Call for Papers: JCDL 2019 Workshop on Organizing Data, Information, and
Knowledge in Big Data Environments
Deadline: Extensive summary submission due April 5, 2019
This workshop will provide an opportunity for participants – information and computing researchers and professionals who work in the areas of information organization, information retrieval, knowledge management, data mining, and Big Data analytics — to get together and exchange research ideas on organizing access to data, information, and knowledge in Big Data environments. Continue reading
Funding: 2019 LEADS Doctoral Summer Fellowship
Application Deadline Sunday, February 17, 2019 at 11:59 PM (EST).
The Metadata Research Center (MRC) at Drexel University’s College of Computing and Informatics (CCI) invites doctoral students to participate in the LIS Education and Data Science-4-the National Digital Platform (LEADS-4-NDP) program. This is a virtual fellowship program; applicants from any geographic location are eligible for consideration. The deadline for applications is Sunday, February 17 at 11:59 PM (EST). Information on last year’s (2018) LEADS Fellows can be found at: http://cci.drexel.edu/mrc/research/leads/leads-4-ndp-fellows/.
Mangels Lecture – Samuel Sinyangwe, “Using Data to Advance Racial Justice”
February 13, 2019
Mangels lecturer and nationally-recognized activist Samuel Sinyangwe will be visiting the iSchool February 12-14, with the majority of the events occurring on the 13th. Due to the nature of the events, individual RSVPs are required.
Every quarter the Economics Undergraduate Board (EUB) holds a seminar around some academic topic, and this quarter it is about data science. The guest lecturer is a head statistician and economist at Amazon who has been a pioneer of data science as a field.
InfoCamp is an unconference for information and technology professionals in Seattle. Our focus on information invites cross-pollination from all corners of the information world: IA/UX, Data Science, Library Science, Web Development, and beyond!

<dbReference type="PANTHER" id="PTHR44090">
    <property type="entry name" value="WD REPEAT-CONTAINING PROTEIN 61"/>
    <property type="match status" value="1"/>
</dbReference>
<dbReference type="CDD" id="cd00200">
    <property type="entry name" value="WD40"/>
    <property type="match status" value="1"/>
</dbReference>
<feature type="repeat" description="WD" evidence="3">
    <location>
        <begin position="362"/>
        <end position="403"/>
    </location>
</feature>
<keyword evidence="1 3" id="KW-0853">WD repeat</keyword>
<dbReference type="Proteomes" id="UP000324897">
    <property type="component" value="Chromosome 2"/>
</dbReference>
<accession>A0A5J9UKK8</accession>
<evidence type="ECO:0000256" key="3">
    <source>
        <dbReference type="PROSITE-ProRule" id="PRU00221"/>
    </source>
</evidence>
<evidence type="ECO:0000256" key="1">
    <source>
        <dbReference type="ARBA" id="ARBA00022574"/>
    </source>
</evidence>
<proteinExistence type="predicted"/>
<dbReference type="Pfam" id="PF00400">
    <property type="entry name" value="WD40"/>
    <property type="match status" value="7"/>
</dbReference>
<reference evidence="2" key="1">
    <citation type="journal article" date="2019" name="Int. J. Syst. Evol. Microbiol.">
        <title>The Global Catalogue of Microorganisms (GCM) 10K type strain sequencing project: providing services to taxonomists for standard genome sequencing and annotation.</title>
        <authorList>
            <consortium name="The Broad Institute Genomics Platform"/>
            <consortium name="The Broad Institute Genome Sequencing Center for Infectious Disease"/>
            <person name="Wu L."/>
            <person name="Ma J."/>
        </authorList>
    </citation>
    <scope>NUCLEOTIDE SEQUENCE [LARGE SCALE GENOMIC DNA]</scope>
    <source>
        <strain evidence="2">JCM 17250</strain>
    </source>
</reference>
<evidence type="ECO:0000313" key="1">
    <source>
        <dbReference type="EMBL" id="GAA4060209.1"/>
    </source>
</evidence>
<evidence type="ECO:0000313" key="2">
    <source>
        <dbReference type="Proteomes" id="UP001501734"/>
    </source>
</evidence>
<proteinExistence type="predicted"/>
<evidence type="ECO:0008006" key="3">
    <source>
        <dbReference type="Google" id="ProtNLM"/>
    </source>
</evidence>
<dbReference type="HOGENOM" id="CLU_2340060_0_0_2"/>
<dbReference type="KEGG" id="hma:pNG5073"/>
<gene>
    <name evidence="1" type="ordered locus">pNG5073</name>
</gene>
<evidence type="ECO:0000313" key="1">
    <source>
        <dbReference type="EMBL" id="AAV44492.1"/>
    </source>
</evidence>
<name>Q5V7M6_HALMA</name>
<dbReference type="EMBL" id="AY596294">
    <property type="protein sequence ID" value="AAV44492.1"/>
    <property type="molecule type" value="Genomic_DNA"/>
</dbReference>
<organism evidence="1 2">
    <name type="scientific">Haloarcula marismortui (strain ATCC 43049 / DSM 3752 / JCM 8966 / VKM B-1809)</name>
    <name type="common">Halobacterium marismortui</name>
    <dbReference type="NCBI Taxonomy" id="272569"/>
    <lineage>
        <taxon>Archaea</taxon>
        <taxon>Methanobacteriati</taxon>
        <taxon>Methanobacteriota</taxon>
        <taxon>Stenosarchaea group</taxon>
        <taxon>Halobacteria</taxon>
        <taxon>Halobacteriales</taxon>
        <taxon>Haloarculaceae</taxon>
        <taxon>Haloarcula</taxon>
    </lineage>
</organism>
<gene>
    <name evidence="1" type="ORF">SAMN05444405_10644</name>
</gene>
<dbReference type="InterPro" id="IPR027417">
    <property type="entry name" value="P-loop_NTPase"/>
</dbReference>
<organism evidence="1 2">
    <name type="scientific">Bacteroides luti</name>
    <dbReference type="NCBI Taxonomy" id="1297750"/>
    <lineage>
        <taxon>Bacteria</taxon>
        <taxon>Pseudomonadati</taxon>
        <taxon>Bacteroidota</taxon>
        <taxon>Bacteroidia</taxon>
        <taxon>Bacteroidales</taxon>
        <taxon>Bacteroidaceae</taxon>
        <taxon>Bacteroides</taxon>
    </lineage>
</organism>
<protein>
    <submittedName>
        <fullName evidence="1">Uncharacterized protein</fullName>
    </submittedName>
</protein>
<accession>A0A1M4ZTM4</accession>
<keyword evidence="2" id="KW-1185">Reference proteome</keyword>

Tickets and Information: https://www.eventbrite.com/e/infocamp-seattle-2015-tickets-18390506500
Friday, Dec 19, 2015, 7:00 PM
Film: “THE HUMAN FACE OF BIG DATA”
(56 min, Sandy Smolan, 2014)
With the rapid emergence of online devices from cell phones to tablets to PCs, an unstoppable, invisible force is changing human lives in ways from the microscopic to the gargantuan: Big Data, a word that was barely used a few years ago but now governs the day for many of us. This massive gathering and analyzing of data in real time is allowing us to not only address some of humanity’s biggest challenges but is also helping create a new kind of planetary nervous system. The Human Face of Big Data captures the promise and peril of this extraordinary knowledge revolution. Join us following the film for a great discussion. (Event Is Open to the Public. Admission is by Donation.)
UW Data Science Seminar – Jure Leskovec – October 8th, 3:30pm – MGH 389
UW Data Science Seminar: Analysis, Visualization & Discovery
Wednesday October 8, 3:30pm
389 Mary Gates Hall
Can Cascades be Predicted?
Jure Leskovec, Assistant Professor of Computer Science, Stanford University
Social networks play a central role in spreading of information, ideas, behaviors, and products. As such “contagions” diffuse from a person to person they may go “viral,” and large cascades can form. However, a growing body of research has argued that virality and cascades may be inherently unpredictable. Thus, one of the central questions is whether information cascades can be predicted and possibly even engineered. In this talk, I will discuss a framework for predicting cascades and making them go viral.
We study large sample of cascades on Facebook and find strong performance in predicting whether a cascade will continue to grow in the future. The models we develop help us understand how to create viral social media content: by using the right title, for the right community, at the right time.
Jure Leskovec is assistant professor of Computer Science at Stanford University. His research focuses on mining large social and information networks. Problems he investigates are motivated by large scale data, the Web and on-line media. This research has won several awards including a Microsoft Research Faculty Fellowship, the Alfred P. Sloan Fellowship and numerous best paper awards. Leskovec received his bachelor’s degree in computer science from University of Ljubljana, Slovenia, and his PhD in in machine learning from the Carnegie Mellon University and postdoctoral training at Cornell University. You can follow him on Twitter @jure.